One Does Not Simply ‘Make’ a Sci-Fi Game

One Does Not Simply ‘Make’ a Sci-Fi Game

News of a new Call of Duty game being released this November was about as surprising as Ashley cheating on Cheryl; it happens every year, and a lot of money is on the line. There was one aspect of the announcement, however, that I did find somewhat surprising: Call of Duty Black Ops 2 will be set over a decade in the future. That’s like finding out that not only has Ashley cheated again, but this time it’s bestiality.

Why such a dramatic simile? Well, as I said in a recent Death by Robots podcast, “One does not simply ‘make’ a sci-fi game”. You see; being a self confessed sci-fi expert whose arm remains freshly sore from the addition of a recent Star Trek tattoo, and being a long time ‘cod-head’, I feel somewhat qualified to weigh in on the matter. Don’t get me wrong, I think it is great that Treyarch are making a tangible effort to revitalise the series with something new. The problem with using science fiction as a vehicle to get there, however, is that sci-fi is not an easy genre to write. Let me elaborate.

One of the hardest things to do with a piece of science fiction entertainment is to make it feel real and liveable to the audience. An example of this being done well from recent years would be Battlestar Galactica. This show was a huge success, and it owes this at least in part to the fact that the writers carefully created a world that you the viewer felt like you lived in too. The show tackled very human issues and emotions, and simply used the sci-fi elements (space-battles and the like) to add toe-curling tension and thrilling action to an already very human story.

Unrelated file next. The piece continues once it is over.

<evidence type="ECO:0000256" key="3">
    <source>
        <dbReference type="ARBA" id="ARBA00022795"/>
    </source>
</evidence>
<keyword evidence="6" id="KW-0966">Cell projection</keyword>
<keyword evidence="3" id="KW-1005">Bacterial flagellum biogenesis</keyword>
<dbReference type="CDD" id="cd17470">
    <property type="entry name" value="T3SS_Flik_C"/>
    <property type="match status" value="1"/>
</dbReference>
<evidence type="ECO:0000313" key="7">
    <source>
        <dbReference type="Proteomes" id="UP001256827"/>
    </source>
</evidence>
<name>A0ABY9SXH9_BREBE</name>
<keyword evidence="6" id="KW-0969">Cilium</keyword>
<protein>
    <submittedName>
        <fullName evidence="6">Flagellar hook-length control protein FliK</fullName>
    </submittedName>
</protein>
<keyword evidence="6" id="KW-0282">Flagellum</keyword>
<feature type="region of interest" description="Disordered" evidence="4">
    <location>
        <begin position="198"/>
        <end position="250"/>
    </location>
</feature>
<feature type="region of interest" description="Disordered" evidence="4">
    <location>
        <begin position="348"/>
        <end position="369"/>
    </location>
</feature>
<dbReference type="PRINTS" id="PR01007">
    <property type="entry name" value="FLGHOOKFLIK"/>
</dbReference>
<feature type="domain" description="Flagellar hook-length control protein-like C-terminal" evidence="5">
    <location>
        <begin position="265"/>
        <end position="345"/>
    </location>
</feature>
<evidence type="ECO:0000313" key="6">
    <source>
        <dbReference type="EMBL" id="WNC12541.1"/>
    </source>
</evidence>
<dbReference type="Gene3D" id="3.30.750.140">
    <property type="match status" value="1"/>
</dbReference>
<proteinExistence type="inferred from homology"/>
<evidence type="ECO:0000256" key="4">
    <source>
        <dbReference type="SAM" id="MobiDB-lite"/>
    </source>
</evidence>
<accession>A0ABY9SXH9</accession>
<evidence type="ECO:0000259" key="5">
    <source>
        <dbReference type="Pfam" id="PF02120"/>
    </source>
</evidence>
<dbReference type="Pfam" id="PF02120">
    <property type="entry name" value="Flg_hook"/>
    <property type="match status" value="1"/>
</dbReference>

Another example of the potential pit-falls of sci-fi is the demise of the Star Wars series. There are many reasons why the new films are categorically weaker than the original trilogy, but one that I’d politely highlight was that the world itself became too polluted, and we lost our connection to it. If you think of the first film, you can almost feel yourself on the Millennium Falcon with Luke. You feel surges of emotion and tension during the final battle, because the world has drawn you in and you feel part of it. No amount of light-sabre wielding Samuel L Jackson could compensate for the lack of this feeling in the prequel trilogy.

Moving to the world of video games, one could cite Mass Effect as being a superlative example of science fiction at its best. Again, there are many facets that make Mass Effect a gem among its contemporaries, but one such facet is indisputably the attention on the part of the creative staff. Every little planet you see has some degree of back-story written for it, and it all weaves together into the overall tapestry of the Mass Effect universe.

Every interaction with every character is written to strengthen your connection to the world you are exploring, a universe so captivating that the fact that you’re shooting stuff is relegated to an almost incidental status. If I think back to moments that made my trousers bulge with gamer’s delight, I think of the epic battle to reach the collector base, or the moment in Mass Effect 3 where the entire fleet emerges proudly from the Sol relay.